For a country that is stereotyped as being peaceable and polite, it’s pretty remarkable how much virtually every region of Canada hates every other one. Everywhere hates Toronto because it’s a big city and that hurts their feelings or something (I wasn’t really listening, sorry.) But Alberta is constantly threatening to secede and form the Independent Republic of Fossil Fuels. Vancouver would like you to remember it’s been rated the best place in the world to live if you can afford $6000 a month in rent. Winnipeg resents everyone who doesn’t have to live in Winnipeg. And [gestures broadly] Quebec.

As you would expect, all of these intramural hatreds get their fullest expression on ice. Hockey is our national sport. And this year it’s going to be exacerbated by the pandemic and the NHL’s division plan, which has dropped the seven Canadian teams into a pit and directed them to fight it out amongst themselves. Since we’ll be seeing so much of each other, we thought it was only fair to remind ourselves why we really, genuinely hate each other in a hockey and every other sense.

So let’s start from the west.

The Vancouver Canucks

While we’re doing this series premised on the many Canadian rivalries, the fact is, not every pair of teams can really hate each other with the incandescent fire of an exploding sun. If everyone’s your rival, nobody is, and so it goes; you can’t always get the ancient enmity of Leafs-Habs or the siblings-drunk-at-Thanksgiving bitterness that makes Toronto-Ottawa games fun. Sometimes you just get what you have between the Leafs and the Vancouver Canucks, where Toronto occasionally glances west in polite interest and the Vancouver fanbase wants to murder the entire Greater Toronto Area and drink their blood.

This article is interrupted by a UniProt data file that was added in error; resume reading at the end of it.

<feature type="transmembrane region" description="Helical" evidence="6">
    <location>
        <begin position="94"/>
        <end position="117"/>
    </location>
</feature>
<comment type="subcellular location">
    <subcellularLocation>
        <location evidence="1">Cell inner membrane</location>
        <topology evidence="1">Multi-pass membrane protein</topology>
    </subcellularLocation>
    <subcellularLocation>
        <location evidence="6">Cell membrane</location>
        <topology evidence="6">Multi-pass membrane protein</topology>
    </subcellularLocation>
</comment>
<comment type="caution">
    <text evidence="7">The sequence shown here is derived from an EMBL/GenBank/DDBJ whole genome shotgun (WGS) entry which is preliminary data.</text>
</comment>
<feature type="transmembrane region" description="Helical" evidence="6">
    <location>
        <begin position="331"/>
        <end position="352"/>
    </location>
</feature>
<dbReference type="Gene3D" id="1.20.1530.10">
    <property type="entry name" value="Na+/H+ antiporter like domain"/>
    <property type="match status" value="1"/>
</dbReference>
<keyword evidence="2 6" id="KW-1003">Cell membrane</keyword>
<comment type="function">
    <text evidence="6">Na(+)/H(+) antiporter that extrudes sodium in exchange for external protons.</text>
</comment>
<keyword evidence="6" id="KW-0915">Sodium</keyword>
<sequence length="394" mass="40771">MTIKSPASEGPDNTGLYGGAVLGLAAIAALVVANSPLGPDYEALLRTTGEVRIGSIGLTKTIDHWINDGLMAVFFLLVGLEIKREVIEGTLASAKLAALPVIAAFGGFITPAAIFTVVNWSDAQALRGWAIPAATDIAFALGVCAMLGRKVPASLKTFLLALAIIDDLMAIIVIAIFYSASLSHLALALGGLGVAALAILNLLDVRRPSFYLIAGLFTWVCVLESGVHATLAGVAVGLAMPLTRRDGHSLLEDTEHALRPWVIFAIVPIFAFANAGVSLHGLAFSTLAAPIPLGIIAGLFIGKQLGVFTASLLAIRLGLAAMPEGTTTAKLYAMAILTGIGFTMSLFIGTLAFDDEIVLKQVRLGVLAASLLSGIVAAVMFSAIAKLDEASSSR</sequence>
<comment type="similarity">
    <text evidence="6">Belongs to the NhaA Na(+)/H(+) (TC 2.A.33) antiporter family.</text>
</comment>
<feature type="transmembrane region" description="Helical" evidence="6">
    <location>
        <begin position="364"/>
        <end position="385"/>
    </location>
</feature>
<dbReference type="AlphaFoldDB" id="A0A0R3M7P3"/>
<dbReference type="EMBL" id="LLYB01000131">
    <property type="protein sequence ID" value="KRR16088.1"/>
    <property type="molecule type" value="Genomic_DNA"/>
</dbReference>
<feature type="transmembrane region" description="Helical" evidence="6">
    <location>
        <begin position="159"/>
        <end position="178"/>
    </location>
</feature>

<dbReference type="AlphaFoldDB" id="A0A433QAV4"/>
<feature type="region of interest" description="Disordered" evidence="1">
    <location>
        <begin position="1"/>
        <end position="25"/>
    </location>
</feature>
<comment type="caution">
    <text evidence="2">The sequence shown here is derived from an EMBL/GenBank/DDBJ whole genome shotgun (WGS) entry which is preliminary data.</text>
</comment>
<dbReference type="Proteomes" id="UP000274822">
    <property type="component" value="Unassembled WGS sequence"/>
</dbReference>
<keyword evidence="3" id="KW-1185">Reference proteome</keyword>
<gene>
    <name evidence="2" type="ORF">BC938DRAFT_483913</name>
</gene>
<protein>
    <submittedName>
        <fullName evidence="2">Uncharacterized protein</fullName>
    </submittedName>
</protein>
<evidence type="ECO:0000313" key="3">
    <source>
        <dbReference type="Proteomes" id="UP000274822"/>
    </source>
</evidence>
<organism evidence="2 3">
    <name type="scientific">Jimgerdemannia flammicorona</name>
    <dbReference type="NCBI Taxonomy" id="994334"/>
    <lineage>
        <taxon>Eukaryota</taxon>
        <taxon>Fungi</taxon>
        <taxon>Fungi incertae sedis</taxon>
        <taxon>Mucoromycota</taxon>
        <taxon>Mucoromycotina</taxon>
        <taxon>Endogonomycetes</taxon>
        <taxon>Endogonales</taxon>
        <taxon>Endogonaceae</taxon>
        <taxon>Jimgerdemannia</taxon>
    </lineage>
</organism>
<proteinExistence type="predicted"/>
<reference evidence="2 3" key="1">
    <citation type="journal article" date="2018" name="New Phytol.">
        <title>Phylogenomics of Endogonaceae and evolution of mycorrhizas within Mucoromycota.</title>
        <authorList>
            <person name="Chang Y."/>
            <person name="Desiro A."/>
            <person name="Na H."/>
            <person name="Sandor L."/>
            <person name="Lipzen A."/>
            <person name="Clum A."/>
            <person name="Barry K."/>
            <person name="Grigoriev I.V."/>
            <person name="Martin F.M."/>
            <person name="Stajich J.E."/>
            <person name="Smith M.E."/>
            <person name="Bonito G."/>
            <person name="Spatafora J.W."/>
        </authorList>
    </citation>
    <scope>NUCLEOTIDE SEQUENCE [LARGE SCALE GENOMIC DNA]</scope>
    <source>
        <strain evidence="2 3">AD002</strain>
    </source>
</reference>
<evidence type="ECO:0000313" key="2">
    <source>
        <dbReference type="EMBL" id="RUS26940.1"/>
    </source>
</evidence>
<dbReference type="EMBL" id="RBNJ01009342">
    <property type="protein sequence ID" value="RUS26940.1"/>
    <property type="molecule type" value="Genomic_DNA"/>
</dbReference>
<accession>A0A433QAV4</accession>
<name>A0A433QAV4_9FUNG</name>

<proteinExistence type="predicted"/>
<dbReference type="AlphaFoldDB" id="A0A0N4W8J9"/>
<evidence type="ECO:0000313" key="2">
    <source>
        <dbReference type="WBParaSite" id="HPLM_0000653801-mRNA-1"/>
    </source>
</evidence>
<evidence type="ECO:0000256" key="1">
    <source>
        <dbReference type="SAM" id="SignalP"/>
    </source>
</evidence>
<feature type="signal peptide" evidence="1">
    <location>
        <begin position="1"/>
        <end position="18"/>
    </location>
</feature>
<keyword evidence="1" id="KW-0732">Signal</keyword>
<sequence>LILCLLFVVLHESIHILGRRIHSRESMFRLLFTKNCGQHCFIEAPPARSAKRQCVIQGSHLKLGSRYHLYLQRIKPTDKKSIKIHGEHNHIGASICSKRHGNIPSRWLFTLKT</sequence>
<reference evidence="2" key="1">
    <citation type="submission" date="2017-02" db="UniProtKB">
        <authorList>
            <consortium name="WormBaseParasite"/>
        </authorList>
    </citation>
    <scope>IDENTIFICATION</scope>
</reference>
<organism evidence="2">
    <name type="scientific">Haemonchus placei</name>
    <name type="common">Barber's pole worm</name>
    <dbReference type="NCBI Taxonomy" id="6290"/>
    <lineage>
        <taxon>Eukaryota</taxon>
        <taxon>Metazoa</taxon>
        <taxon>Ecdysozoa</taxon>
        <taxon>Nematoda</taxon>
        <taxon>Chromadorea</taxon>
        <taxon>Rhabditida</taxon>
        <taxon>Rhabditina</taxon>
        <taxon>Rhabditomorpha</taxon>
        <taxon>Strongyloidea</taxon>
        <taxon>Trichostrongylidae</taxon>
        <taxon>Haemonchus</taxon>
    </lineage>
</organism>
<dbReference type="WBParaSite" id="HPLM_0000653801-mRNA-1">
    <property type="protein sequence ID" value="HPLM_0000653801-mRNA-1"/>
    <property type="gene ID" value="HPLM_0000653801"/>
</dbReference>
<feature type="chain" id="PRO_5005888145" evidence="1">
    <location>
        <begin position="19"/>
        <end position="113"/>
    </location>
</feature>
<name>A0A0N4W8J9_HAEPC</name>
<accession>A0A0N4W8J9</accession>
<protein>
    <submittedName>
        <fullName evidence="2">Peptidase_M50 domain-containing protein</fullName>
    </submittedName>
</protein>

For real! This might confuse you if you’re an ordinary Leafs fan who thinks about the Canucks three times a year and says “hey, Elias Pettersson is neat” before returning to your morning pancakes, but the deepest, angriest loathing in Canada’s heptagon of hate is the one-way rage coming out of B.C. This is because, and I really do mean this, the Vancouver Canucks fanbase is a moon colony.